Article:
Import Trade Regulations Exclusive ports of entry. Various goods are defined to enter into Mexico through a specific Mexican ports, in order that customs authorities strengthen compliance in relevant customs matters, such as tariff classification or valuation. Some products subject to this requirement are: meat of poultry in brine, fats and oils, beer, cigars and cigarettes, matches, bicycles’ tires, footwear, bicycles, CD’s, and textiles.
Standards and Technical Regulations Voluntary Standards Normas Mexicanas (NMX’s) Mandatory Technical Regulations Normas Oficiales Mexicanas (NOM’s) NOM’s apply to imported products as well as domestically produced goods. Many of these are enforced at the border. http: //www. economia. gob. mx/index. jsp? P=144
Standards and Technical Regulations NOM’s are issue by several Ministries, for example: ? Ministry of Agriculture (Sagarpa). Plant, animal and fish products, also to prevent the introduction of diseases ? Ministry of Health (SSA). Processed food, beverages, medical devices, and medicines. ? Ministry of Economy (SE). Commercial information (i. e. labeling), industrial safety, and consumer protection ? Ministry of the Environment (SEMARNAT). Forestry products, energy efficiency, emissions and pollution control
Standards and Technical Regulations Labelling requirements. There are two main technical regulations in force for labelling of consumer goods: ØNOM-050 -SCFI-1994, establishing general packaging and labelling requirements, and ØNOM-051 -SCFI-1994, establishing specific labelling requirements for food and non-alcoholic beverages. In addition, specific labelling requirements apply to products such as: Ø Alcoholic beverages, (NOM-142 -SSA), Ø Textile and apparel (NOM-004 -SCFI-1993), Ø Leather products (NOM-020 -SCFI-1993), Ø Second-hand products (NOM-017 -SCFI-1993) Ø Electrical domestic appliances (NOM-024 -SCFI-1994)
Standards and Technical Regulations Accredited label verification units exist in Mexico, where companies can obtain an evaluation of their labels prior to export to Mexico Some NOM’s required testing and Third Party certification in accordance to NOM’s and conformity assessment procedures of each Agency ü Lab test must be conducted in approved and accredited laboratories ü Certification must be made by approved and accredited Certification bodies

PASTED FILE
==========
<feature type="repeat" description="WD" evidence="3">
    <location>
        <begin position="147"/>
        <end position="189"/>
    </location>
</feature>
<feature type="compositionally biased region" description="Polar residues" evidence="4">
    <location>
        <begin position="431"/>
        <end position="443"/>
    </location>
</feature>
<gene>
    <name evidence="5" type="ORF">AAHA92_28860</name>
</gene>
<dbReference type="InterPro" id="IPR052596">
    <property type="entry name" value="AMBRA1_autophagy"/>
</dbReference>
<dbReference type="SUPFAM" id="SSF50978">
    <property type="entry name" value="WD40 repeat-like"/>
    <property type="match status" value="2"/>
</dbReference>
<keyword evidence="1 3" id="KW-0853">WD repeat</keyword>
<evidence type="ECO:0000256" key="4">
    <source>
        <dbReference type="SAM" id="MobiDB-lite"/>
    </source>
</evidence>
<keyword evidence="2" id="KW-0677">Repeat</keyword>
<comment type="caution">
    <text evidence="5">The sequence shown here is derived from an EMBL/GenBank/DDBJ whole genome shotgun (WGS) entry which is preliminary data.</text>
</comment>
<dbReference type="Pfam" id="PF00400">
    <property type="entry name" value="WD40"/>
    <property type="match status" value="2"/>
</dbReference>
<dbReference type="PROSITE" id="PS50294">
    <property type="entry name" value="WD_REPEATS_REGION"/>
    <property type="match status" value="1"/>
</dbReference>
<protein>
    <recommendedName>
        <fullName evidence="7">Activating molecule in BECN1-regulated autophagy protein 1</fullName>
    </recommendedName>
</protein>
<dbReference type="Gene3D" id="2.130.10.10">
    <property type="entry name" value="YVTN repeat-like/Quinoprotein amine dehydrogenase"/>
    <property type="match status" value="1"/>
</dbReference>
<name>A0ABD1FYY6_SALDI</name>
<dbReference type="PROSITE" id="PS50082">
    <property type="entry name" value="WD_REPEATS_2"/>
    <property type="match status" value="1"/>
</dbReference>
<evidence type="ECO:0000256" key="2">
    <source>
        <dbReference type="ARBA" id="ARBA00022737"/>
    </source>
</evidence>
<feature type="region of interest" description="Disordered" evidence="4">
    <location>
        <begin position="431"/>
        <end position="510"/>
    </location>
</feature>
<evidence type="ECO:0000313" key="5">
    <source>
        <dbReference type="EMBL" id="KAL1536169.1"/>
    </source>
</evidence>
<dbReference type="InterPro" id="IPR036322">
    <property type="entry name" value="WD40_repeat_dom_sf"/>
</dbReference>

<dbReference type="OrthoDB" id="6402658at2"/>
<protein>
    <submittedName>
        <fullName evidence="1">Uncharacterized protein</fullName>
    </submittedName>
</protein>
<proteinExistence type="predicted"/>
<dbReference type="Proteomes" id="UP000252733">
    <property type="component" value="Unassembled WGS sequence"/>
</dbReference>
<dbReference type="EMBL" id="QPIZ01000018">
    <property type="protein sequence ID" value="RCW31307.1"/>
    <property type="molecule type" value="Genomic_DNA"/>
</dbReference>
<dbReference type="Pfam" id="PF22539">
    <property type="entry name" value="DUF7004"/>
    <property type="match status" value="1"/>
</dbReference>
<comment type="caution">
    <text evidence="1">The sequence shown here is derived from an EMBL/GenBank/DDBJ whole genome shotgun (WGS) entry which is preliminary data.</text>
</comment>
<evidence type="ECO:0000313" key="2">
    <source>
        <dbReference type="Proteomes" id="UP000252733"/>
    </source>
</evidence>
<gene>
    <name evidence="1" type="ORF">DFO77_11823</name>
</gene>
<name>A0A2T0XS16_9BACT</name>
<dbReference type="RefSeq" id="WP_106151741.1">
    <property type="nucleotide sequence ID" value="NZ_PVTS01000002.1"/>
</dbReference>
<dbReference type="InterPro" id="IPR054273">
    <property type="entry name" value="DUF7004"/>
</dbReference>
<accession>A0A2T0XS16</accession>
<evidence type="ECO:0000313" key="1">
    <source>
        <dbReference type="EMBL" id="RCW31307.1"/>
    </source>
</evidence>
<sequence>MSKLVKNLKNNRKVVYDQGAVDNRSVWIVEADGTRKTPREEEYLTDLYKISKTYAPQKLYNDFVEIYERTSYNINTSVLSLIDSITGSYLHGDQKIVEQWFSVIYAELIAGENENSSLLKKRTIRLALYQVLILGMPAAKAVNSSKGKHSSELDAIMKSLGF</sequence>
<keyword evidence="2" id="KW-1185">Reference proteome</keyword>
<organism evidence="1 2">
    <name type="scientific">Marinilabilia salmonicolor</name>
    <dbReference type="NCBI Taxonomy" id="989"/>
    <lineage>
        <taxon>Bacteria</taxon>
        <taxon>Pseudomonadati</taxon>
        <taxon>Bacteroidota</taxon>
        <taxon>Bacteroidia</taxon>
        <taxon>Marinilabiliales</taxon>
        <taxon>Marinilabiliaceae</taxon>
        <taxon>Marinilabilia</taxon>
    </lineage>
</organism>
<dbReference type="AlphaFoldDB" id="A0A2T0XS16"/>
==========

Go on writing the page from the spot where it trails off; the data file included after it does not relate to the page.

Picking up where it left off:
Noncompliance with regulatory requirements can result in import shipments being held by Mexican Customs, monetary penalties assessed against the importer and, when applicable loss of import privileges
Government Procurement Market is divided into federal and subfederal levels > The federal levels comprises government agencies and parastatal companies > The subfederal levels comprises state governments and municipal authorities > The subfederal level is autonomous Constitution and therefore sets its own rules under the > Most public procurement is carried out by the federal government.
Government contracting procedures Public Bidding Restricted Bidding Direct Award of Contracts The Public Bidding is the most common procedure by which government entities enter into contracts. ØIn the case of Federal Government a notice of Public Bidding is published in the Official Gazette containing the requirements to obtain the correspondent contract. ØIn order to participate in the bidding process, a contractor must purchase the “guidelines and requirements” of a particular bid (bases de licitación).
Useful Websites addresses: ü Legislation: http: //www. sat. gob. mx/sitio_internet/informacion_fiscal/legislacion/ ü Mexican Customs: http: //www. aduanas. sat. gob. mx ü Technical Regulations Catalog http: //www. economia. gob. mx/index. jsp? P=144 ü Import tariff information http: //www. economia. gob. mx/index. jsp? P=2262 ü Antidumping duties http: //www. economia. gob. mx/index. jsp? P=392 ü Government Procurement information http: //www. compranet. gob. mx/
Useful Websites addresses: ü U. S. Embassy in Mexico: http: //mexico. usembassy. gov/mexico/econ. html ü Distributors / Producers http: //www. cosmos. com. mx http: //www. buyinmexico. com. mx/Bancomext/portal. jsp? parent=141 ü ITA’s Portal with useful information of Mexico & NAFTA http: //web. ita. doc. gov/ticwebsite/naftaweb. nsf!Open. Database&Start=1&Count=500&Expand=2. 1 ü U. S. Government’s Export Portal http: //www. export. gov ü American Chamber / Mexico http: //www. amcham. com. mx ü Industrial Cost in Mexico 2006 http: //www. investinmexico. com. mx/pied/cds/pied_bancomext/homepied/
If you required additional information or further assistance, contact: NAFTA and Trade Office 1911 Pennsylvania Ave. N. W. 8 th. Floor Washington, D. C. 20006 Phone: 202. 728. 17. 00 / 202. 728. 1705 Fax: 202. 728. 1712 E-mail: nafta@naftamexico. net